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Review: Dwayne comes to the rescue, but he forgot the script

This photo provided by Warner Bros. Pictures shows Dwayne Johnson, left, as Ray, and Alexandra Daddario as Blake, in a scene from the action thriller, "San Andreas." The movie releases in theaters on May 29, 2015. (Jasin Boland/Warner Bros. Pictures via AP)

It’s sure been a rough year for Hollywood. First there was the stinging Sony hacking scandal. And now we have the humbling image of the Hollywood letters themselves toppling to the ground, as most of California is pulverized by an earthquake — make that earthquakes, plural — in “San Andreas.”

If those letters toppling sounds like a pretty obvious image, well, duh. Everything in “San Andreas,” which stars Dwayne Johnson and his amazing musculature as a powerful-yet-sweet rescue pilot, is obvious, over-the-top, and occasionally laugh-out-loud cheesy.

But really, you weren’t expecting Ingmar Bergman, were you? Summer’s upon us, and you could do worse than watch the undeniably appealing Johnson try to save the day while uttering the silliest dialogue imaginable. Plus, if you live far from the West Coast, there’s the juicy schadenfreude factor — though we can count on the inevitable sequel (“San Andreas 2: Eastward,” perhaps?) to fix that.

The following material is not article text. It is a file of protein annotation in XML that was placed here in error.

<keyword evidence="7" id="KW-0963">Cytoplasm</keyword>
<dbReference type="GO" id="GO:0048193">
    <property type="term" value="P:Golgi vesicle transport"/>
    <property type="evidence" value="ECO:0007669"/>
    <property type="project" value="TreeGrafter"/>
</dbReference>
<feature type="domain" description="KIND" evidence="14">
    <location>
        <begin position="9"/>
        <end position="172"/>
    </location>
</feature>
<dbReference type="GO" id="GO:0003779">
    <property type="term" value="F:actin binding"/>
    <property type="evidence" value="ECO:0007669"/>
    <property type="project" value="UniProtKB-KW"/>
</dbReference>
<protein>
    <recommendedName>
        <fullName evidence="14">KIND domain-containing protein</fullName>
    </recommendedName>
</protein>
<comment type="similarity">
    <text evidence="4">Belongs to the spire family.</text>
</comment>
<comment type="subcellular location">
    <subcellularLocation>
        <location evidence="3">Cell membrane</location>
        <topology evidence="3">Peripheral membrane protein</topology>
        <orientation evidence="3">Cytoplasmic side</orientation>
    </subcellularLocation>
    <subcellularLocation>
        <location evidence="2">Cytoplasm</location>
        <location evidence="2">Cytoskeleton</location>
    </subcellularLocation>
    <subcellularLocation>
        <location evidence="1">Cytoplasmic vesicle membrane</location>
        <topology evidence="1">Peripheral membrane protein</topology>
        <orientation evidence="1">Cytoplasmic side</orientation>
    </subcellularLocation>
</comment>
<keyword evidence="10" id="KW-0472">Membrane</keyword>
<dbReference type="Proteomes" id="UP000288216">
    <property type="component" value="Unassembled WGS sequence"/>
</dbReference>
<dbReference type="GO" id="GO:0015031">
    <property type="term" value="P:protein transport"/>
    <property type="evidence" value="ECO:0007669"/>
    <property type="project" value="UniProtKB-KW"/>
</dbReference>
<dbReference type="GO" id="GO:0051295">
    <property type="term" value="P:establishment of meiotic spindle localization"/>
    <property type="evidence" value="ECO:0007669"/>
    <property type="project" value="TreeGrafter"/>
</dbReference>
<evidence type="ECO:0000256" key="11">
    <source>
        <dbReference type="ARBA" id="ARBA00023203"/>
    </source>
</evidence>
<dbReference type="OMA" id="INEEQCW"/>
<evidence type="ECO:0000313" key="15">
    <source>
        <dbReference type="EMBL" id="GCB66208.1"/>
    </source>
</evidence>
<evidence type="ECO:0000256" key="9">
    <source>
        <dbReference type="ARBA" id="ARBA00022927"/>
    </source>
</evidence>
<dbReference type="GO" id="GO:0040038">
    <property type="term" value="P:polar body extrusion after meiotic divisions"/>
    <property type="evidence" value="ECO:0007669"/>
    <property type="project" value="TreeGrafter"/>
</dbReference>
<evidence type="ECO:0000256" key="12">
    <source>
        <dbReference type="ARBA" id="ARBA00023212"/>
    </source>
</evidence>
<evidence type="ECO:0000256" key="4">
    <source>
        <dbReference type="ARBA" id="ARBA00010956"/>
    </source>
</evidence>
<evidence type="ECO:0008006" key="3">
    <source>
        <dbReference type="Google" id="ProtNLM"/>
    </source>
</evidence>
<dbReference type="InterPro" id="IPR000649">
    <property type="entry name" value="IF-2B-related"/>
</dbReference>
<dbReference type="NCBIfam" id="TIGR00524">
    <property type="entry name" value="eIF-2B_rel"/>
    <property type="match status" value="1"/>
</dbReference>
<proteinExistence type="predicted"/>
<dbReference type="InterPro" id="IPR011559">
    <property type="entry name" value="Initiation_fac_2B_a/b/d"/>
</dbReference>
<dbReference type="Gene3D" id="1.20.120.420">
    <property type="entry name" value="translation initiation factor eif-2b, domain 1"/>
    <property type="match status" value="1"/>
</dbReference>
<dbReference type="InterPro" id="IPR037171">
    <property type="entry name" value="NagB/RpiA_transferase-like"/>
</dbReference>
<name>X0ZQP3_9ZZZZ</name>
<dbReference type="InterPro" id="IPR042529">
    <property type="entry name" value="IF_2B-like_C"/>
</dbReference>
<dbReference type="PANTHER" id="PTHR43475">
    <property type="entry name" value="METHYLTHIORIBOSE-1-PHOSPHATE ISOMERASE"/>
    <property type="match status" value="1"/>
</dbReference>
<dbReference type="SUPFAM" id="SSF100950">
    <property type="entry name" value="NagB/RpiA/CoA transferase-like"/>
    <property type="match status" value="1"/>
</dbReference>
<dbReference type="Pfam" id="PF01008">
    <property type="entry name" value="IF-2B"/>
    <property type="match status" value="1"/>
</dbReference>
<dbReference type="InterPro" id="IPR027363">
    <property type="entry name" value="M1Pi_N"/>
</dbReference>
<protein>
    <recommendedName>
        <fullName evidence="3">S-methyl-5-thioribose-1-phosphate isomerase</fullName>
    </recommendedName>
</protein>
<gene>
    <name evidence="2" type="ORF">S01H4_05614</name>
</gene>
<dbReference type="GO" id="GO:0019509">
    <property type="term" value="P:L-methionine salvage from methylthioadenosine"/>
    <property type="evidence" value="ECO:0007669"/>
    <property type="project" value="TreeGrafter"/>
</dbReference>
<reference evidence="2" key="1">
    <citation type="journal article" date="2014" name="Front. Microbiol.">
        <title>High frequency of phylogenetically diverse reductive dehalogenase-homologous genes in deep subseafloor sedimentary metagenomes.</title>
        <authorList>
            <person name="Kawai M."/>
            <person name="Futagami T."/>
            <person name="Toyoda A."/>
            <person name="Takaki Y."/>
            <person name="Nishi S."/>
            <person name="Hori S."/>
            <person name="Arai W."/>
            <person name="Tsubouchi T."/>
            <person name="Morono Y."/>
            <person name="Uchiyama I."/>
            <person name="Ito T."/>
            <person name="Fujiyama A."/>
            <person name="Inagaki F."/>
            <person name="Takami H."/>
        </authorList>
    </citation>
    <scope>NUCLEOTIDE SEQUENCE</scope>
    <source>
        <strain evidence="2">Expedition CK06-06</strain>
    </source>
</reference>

The movie, directed by Brad Peyton, declares itself proudly from the start. We begin as a winsome blonde lass drives her car off the road and finds herself dangling on a cliff.

Ray Gaines of the LAFD to the rescue. With an easy, calm smile, Ray (Johnson) finds a way to total his helicopter yet scoop the lass to freedom.

But we soon learn that there was one major failed rescue in Ray’s life that haunts him every day. In fact, it destroyed his marriage to Emma (Carla Gugino), who, as we meet her, is about to move in with her new fianc

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